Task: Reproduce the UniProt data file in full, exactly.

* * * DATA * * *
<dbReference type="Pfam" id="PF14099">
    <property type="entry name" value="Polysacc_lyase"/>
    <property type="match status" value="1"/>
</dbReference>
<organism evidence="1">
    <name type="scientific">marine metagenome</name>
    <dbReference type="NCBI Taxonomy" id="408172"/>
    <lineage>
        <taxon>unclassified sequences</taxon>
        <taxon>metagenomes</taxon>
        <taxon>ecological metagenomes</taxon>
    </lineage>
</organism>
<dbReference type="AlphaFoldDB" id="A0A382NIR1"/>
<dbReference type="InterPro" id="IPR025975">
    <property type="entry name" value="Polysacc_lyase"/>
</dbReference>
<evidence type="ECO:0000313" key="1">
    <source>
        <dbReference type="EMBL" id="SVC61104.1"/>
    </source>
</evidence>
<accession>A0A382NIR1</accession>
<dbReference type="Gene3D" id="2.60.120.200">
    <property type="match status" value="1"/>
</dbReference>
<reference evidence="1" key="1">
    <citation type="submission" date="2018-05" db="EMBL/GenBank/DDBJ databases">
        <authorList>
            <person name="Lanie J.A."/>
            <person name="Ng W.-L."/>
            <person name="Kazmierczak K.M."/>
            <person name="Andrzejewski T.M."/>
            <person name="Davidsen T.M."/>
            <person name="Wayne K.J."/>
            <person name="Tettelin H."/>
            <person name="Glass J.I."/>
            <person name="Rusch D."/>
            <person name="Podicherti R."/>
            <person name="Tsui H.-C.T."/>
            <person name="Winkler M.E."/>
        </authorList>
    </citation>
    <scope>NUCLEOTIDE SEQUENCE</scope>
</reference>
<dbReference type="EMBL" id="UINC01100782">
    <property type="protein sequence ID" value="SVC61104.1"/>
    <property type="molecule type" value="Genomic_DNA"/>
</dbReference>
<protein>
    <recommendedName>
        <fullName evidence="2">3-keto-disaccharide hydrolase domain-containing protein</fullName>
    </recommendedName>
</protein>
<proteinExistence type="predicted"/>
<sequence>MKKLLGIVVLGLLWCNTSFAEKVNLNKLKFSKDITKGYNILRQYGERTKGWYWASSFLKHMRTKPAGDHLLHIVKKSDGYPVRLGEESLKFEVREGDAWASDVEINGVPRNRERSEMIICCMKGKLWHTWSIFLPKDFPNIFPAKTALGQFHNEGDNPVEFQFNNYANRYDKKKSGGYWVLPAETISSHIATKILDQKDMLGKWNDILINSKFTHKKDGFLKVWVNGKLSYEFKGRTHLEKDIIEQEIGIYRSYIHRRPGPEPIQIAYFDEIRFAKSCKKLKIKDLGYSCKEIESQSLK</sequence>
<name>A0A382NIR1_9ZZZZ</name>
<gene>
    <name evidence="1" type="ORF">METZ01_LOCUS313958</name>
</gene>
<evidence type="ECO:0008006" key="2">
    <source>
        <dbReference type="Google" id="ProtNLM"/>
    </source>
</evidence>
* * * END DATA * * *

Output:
<dbReference type="Pfam" id="PF14099">
    <property type="entry name" value="Polysacc_lyase"/>
    <property type="match status" value="1"/>
</dbReference>
<organism evidence="1">
    <name type="scientific">marine metagenome</name>
    <dbReference type="NCBI Taxonomy" id="408172"/>
    <lineage>
        <taxon>unclassified sequences</taxon>
        <taxon>metagenomes</taxon>
        <taxon>ecological metagenomes</taxon>
    </lineage>
</organism>
<dbReference type="AlphaFoldDB" id="A0A382NIR1"/>
<dbReference type="InterPro" id="IPR025975">
    <property type="entry name" value="Polysacc_lyase"/>
</dbReference>
<evidence type="ECO:0000313" key="1">
    <source>
        <dbReference type="EMBL" id="SVC61104.1"/>
    </source>
</evidence>
<accession>A0A382NIR1</accession>
<dbReference type="Gene3D" id="2.60.120.200">
    <property type="match status" value="1"/>
</dbReference>
<reference evidence="1" key="1">
    <citation type="submission" date="2018-05" db="EMBL/GenBank/DDBJ databases">
        <authorList>
            <person name="Lanie J.A."/>
            <person name="Ng W.-L."/>
            <person name="Kazmierczak K.M."/>
            <person name="Andrzejewski T.M."/>
            <person name="Davidsen T.M."/>
            <person name="Wayne K.J."/>
            <person name="Tettelin H."/>
            <person name="Glass J.I."/>
            <person name="Rusch D."/>
            <person name="Podicherti R."/>
            <person name="Tsui H.-C.T."/>
            <person name="Winkler M.E."/>
        </authorList>
    </citation>
    <scope>NUCLEOTIDE SEQUENCE</scope>
</reference>
<dbReference type="EMBL" id="UINC01100782">
    <property type="protein sequence ID" value="SVC61104.1"/>
    <property type="molecule type" value="Genomic_DNA"/>
</dbReference>
<protein>
    <recommendedName>
        <fullName evidence="2">3-keto-disaccharide hydrolase domain-containing protein</fullName>
    </recommendedName>
</protein>
<proteinExistence type="predicted"/>
<sequence>MKKLLGIVVLGLLWCNTSFAEKVNLNKLKFSKDITKGYNILRQYGERTKGWYWASSFLKHMRTKPAGDHLLHIVKKSDGYPVRLGEESLKFEVREGDAWASDVEINGVPRNRERSEMIICCMKGKLWHTWSIFLPKDFPNIFPAKTALGQFHNEGDNPVEFQFNNYANRYDKKKSGGYWVLPAETISSHIATKILDQKDMLGKWNDILINSKFTHKKDGFLKVWVNGKLSYEFKGRTHLEKDIIEQEIGIYRSYIHRRPGPEPIQIAYFDEIRFAKSCKKLKIKDLGYSCKEIESQSLK</sequence>
<name>A0A382NIR1_9ZZZZ</name>
<gene>
    <name evidence="1" type="ORF">METZ01_LOCUS313958</name>
</gene>
<evidence type="ECO:0008006" key="2">
    <source>
        <dbReference type="Google" id="ProtNLM"/>
    </source>
</evidence>